Second, I have to compile the writing I’ve done into a readable format. It turns out that I wrote the entire story as notes in Evernote. This is basically that modern equivalent of writing a story on note cards, and it gives me the advantage of being able to easily reorder scenes as I go through my first rewrite process.
Third, I will do my first edit/rewrite. I know a lot of authors like to print out and mark up copies of their rough draft, but as I’ve noted, I tend to write like a painter rather than a sculptor, so my rough draft tends to be a lot more like a very long outline than a true story. Once I’ve completed that rewrite, I will print the story out, read it through, then mark it up.
Fourth, I will take that marked draft and type the whole story back into a new document. Yes, that means I will write the entire story again, using my draft as the source. I know a lot of people wonder why I would expend that much effort, but what I have discovered is that typing the story again forces me to revisit and rethink every single word. It is the best editing tool I have ever encountered for the way I write. Depending on the story–this happens often with short fiction I write–I could end up repeating this process more than once.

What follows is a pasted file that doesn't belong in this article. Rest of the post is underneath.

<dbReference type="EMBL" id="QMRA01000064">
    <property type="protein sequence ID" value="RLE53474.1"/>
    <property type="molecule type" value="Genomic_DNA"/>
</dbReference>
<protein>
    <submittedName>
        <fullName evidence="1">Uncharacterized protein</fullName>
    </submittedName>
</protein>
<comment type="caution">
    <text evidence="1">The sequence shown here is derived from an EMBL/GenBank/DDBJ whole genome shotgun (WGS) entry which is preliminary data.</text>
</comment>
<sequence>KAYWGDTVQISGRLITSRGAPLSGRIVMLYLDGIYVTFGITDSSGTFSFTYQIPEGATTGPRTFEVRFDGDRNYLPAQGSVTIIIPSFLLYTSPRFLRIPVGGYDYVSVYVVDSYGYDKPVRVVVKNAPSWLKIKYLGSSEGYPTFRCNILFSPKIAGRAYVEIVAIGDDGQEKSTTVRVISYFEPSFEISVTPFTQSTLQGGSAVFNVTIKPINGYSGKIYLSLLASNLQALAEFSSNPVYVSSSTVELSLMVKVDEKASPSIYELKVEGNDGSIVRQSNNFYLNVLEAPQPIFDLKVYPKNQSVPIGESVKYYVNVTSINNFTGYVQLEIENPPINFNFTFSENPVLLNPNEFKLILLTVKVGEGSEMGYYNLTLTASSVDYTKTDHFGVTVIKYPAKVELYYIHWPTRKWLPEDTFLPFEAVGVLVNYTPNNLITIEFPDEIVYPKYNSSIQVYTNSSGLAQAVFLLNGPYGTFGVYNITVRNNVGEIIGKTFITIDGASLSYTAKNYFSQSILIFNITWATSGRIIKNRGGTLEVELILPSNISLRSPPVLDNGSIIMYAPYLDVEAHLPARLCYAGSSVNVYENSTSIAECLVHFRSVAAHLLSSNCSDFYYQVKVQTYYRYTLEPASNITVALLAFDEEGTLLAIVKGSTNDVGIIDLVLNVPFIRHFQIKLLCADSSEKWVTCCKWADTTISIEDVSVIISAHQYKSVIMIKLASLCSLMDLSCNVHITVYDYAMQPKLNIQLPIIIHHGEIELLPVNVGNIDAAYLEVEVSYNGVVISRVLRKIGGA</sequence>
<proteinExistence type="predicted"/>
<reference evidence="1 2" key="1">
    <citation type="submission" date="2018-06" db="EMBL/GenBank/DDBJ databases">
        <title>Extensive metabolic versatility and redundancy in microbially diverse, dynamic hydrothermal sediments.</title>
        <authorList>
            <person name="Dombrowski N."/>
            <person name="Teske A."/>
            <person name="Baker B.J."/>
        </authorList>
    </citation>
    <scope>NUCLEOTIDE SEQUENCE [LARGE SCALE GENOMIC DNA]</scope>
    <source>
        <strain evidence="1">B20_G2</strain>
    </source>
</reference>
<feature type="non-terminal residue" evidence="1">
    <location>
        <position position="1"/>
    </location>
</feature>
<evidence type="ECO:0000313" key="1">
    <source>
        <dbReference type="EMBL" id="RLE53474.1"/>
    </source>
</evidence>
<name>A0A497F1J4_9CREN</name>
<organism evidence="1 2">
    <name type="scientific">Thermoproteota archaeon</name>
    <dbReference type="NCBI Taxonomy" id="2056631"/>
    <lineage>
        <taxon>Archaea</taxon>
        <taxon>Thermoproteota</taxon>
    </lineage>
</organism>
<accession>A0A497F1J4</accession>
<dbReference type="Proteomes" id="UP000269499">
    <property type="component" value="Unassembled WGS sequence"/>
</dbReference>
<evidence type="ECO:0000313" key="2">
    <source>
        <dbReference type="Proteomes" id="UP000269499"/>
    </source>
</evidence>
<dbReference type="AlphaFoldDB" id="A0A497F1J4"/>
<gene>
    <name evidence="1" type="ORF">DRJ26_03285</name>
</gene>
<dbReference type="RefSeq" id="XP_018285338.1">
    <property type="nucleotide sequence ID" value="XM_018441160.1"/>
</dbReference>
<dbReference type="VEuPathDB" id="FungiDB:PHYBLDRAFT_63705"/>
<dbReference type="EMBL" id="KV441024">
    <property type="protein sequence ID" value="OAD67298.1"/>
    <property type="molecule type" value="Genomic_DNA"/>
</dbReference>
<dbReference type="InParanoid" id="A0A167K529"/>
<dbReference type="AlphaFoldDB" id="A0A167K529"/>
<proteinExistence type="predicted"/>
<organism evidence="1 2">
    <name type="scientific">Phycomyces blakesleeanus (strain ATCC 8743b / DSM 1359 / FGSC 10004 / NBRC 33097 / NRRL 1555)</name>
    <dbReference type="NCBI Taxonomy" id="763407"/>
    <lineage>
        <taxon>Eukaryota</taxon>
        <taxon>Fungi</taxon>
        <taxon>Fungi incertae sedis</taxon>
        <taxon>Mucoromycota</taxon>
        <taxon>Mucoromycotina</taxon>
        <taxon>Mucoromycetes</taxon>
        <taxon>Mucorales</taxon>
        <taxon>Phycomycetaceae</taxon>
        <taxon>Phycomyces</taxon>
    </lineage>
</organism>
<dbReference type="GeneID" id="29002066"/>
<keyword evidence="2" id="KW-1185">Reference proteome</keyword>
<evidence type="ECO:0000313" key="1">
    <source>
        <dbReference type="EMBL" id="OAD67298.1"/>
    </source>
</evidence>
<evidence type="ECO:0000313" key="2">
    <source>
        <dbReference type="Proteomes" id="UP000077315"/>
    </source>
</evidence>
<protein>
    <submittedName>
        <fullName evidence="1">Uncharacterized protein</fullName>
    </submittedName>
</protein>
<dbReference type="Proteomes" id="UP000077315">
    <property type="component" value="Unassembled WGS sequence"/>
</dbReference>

Along the way, I may show my efforts to several people or groups of people to get comments on what they think about the story as it progresses. I find that it is good to get those views along the way because other people tend to notice the plot holes I’m ignoring or other issues the story might have for a reader.
Finally, once I’ve edited and rewritten, and tweaked enough, I will take the plunge to try to get the story published. I’ve never reached this step with any long fiction I’ve ever written, and that’s saying something given that I have at least four stories somewhere along the process I describe above.
So, there is a brief outline of what happens after NaNoWriMo. Hopefully, this year’s success will prove as easy to see all the way through as it was to write for the first time.